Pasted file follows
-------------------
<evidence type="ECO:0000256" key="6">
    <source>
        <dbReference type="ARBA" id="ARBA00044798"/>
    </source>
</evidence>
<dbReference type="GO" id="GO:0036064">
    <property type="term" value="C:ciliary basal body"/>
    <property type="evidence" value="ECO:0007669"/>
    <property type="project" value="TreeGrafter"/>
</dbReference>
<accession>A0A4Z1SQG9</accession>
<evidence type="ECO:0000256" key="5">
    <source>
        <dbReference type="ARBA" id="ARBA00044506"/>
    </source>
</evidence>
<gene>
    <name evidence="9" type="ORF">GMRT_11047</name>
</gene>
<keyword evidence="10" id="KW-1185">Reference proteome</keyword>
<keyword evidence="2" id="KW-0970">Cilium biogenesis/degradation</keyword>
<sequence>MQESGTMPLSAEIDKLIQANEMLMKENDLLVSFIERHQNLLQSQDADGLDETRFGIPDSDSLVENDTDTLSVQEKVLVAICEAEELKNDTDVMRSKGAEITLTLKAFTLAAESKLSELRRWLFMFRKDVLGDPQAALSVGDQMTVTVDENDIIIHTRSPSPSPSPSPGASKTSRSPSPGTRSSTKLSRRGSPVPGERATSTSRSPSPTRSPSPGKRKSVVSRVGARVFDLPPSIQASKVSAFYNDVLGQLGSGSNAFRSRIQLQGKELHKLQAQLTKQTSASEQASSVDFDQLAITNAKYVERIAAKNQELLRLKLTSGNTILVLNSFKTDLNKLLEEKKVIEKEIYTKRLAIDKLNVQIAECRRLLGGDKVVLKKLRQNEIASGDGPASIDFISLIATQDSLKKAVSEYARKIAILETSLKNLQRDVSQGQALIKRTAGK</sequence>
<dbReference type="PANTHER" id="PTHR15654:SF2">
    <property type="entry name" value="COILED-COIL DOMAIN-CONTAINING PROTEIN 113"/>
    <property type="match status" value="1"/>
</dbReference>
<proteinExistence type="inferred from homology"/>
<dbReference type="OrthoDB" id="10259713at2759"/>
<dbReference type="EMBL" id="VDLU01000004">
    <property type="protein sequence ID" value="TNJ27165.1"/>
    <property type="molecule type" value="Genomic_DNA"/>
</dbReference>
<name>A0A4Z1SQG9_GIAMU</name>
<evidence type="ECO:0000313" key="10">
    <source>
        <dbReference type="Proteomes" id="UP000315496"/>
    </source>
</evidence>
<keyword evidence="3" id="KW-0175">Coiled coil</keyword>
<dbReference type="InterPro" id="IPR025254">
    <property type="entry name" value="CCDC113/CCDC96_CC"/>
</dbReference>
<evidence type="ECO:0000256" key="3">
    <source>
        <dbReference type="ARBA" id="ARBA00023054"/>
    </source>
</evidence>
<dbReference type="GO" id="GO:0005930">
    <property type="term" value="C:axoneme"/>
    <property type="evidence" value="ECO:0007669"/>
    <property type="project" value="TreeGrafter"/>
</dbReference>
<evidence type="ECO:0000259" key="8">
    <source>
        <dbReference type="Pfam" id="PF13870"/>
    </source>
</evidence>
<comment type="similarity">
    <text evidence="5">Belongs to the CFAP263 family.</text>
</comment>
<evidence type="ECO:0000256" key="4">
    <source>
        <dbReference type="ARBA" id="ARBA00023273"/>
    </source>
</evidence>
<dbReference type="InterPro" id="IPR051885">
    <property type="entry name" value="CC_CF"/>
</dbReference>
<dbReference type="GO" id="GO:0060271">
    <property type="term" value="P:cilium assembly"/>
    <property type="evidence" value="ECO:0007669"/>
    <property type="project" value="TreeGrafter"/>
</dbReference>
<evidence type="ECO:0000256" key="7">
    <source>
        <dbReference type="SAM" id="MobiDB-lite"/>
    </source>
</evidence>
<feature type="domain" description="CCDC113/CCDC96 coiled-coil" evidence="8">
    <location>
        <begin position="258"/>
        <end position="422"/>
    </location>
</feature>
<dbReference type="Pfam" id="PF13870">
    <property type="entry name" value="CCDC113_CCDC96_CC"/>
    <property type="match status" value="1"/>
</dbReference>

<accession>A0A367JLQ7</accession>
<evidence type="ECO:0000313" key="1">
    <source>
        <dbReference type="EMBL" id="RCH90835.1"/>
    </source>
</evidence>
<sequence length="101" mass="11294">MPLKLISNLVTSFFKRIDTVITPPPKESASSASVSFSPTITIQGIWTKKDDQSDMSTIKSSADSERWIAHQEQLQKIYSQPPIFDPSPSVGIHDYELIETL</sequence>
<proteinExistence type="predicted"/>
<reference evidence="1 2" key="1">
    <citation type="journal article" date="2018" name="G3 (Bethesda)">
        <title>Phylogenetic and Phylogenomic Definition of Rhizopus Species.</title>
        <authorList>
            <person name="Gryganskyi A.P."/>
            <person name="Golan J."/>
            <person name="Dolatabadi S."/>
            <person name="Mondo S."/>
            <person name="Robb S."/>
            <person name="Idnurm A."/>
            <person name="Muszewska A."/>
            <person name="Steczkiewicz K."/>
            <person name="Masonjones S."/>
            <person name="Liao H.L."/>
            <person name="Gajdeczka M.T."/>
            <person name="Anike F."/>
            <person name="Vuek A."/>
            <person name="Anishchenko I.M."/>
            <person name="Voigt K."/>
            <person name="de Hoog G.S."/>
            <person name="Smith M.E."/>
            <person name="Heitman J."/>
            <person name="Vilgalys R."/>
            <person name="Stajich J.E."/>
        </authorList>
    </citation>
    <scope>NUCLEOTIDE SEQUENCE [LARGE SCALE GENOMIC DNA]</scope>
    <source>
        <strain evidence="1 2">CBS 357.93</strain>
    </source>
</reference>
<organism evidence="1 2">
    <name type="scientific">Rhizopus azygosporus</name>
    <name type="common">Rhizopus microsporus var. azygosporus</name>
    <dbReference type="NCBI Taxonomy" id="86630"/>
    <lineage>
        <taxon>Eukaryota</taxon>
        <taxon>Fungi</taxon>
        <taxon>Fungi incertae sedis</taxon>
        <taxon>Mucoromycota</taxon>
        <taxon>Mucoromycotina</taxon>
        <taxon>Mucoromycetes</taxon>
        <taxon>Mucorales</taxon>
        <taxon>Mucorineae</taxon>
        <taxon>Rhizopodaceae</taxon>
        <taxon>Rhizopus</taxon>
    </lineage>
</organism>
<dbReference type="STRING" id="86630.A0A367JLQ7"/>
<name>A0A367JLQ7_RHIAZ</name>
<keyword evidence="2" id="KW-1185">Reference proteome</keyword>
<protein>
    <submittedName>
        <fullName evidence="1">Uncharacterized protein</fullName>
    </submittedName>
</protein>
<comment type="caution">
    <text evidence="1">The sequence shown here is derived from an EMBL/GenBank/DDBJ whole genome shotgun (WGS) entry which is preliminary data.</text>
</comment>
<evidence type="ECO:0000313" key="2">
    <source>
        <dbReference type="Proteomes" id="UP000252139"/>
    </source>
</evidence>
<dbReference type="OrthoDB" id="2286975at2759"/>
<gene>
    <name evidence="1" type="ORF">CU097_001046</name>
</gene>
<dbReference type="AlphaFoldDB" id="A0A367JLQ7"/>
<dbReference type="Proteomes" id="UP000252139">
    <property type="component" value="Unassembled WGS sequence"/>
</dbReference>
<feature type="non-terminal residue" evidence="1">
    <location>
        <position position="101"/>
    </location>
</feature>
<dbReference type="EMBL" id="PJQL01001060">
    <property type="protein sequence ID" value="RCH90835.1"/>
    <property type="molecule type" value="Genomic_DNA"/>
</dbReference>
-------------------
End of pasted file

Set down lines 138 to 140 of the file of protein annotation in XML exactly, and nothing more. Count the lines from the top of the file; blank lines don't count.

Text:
        <taxon>Mucoromycetes</taxon>
        <taxon>Mucorales</taxon>
        <taxon>Mucorineae</taxon>